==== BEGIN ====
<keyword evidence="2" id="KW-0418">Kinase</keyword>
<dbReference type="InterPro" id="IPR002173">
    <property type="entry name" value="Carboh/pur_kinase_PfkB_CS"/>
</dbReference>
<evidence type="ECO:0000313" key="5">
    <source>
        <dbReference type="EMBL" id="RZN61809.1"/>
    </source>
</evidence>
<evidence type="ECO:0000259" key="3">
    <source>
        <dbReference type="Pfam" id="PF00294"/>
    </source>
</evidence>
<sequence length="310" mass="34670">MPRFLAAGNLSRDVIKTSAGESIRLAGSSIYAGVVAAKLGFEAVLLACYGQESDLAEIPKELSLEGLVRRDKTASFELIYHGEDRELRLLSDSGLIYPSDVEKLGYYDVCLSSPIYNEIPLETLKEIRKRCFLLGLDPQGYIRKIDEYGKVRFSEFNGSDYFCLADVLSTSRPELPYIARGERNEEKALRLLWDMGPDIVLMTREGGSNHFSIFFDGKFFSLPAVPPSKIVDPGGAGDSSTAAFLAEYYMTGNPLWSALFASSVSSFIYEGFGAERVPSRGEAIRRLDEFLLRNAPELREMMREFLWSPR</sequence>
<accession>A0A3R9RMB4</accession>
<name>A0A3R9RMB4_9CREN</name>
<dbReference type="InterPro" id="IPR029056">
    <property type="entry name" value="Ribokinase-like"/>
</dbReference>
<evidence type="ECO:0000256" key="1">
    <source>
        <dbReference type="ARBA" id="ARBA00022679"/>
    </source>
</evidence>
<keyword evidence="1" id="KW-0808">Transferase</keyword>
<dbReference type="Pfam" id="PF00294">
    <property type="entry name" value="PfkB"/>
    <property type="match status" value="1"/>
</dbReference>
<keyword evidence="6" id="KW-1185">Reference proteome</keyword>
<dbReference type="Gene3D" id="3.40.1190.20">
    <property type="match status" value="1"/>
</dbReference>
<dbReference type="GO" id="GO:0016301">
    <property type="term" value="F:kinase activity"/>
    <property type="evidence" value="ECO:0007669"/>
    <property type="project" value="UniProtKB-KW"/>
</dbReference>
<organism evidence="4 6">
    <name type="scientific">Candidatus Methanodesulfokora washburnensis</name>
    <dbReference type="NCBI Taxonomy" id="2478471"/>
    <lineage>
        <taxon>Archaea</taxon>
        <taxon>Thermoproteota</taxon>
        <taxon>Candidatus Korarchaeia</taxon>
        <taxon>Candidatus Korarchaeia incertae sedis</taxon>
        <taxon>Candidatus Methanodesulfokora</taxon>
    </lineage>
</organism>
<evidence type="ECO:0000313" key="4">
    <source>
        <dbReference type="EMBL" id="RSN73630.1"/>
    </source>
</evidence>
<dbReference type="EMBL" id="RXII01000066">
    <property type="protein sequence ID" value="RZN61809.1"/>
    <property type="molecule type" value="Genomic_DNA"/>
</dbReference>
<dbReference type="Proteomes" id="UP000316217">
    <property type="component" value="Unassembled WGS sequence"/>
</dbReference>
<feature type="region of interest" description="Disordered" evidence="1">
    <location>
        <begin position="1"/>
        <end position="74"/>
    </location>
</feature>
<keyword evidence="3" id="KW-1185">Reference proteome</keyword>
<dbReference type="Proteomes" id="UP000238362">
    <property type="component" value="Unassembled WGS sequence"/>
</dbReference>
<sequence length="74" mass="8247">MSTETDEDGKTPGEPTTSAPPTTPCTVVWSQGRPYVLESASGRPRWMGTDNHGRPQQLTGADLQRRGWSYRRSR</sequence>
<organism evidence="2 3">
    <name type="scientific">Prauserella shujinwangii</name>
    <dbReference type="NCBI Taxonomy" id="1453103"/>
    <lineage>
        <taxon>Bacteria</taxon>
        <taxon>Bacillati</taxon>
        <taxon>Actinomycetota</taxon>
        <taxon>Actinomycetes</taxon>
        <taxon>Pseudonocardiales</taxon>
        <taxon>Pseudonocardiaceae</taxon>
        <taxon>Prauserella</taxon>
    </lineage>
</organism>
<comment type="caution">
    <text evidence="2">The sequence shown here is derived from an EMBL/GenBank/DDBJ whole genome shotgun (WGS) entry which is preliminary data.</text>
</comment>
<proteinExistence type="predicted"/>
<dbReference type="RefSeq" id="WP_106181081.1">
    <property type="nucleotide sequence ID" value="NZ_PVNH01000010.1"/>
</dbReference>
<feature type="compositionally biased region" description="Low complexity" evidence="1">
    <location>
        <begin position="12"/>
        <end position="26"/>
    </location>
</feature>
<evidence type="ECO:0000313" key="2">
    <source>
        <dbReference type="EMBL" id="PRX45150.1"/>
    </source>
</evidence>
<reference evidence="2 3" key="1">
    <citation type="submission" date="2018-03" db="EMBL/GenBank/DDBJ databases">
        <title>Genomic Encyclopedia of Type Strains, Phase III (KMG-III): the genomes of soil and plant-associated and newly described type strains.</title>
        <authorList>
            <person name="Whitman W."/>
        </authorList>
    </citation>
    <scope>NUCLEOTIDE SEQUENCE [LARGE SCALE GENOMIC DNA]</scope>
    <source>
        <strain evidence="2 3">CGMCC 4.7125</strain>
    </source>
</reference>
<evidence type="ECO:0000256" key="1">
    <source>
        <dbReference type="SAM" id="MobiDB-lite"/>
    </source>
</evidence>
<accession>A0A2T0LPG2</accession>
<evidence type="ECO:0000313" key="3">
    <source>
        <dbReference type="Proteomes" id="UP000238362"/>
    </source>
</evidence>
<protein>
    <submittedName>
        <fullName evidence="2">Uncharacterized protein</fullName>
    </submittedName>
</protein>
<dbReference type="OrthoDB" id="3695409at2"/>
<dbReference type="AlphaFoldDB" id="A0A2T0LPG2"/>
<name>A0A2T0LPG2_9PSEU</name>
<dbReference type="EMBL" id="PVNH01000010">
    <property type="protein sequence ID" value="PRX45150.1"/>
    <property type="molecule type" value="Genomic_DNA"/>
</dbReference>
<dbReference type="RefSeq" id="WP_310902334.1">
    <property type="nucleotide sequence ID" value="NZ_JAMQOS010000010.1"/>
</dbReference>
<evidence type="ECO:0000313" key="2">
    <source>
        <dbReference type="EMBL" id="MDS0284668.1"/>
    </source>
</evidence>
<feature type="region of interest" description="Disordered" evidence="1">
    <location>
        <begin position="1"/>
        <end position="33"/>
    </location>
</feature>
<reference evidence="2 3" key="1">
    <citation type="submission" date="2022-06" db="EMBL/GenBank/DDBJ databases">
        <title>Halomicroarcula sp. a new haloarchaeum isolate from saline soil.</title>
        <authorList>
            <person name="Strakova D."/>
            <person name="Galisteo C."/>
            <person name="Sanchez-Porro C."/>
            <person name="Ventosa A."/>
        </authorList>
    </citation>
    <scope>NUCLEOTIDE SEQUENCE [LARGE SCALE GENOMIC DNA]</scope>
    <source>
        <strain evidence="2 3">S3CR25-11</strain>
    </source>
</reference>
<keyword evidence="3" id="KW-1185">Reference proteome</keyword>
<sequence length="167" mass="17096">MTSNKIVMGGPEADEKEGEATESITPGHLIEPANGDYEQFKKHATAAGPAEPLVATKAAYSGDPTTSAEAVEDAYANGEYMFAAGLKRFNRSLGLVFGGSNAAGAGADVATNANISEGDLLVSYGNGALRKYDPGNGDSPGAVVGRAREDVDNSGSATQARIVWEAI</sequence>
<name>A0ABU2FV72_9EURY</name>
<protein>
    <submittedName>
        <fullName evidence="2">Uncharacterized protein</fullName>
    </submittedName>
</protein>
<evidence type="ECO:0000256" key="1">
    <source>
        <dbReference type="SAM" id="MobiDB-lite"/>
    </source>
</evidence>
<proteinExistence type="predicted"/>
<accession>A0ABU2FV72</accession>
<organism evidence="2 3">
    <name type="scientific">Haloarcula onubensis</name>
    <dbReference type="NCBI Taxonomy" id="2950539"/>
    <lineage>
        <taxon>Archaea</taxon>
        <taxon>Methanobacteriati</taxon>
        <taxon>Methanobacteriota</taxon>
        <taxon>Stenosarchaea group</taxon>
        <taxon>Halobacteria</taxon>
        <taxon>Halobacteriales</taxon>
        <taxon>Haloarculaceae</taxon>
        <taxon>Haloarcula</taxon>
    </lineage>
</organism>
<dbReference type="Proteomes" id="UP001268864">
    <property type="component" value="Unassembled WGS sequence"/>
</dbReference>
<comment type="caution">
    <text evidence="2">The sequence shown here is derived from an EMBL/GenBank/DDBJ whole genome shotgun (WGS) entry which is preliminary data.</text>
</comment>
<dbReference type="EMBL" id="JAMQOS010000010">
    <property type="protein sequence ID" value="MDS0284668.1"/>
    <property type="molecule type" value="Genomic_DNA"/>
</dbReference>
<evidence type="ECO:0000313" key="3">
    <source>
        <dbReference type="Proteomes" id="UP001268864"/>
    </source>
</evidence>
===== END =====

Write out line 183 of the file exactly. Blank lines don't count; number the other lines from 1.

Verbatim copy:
<accession>A0ABU2FV72</accession>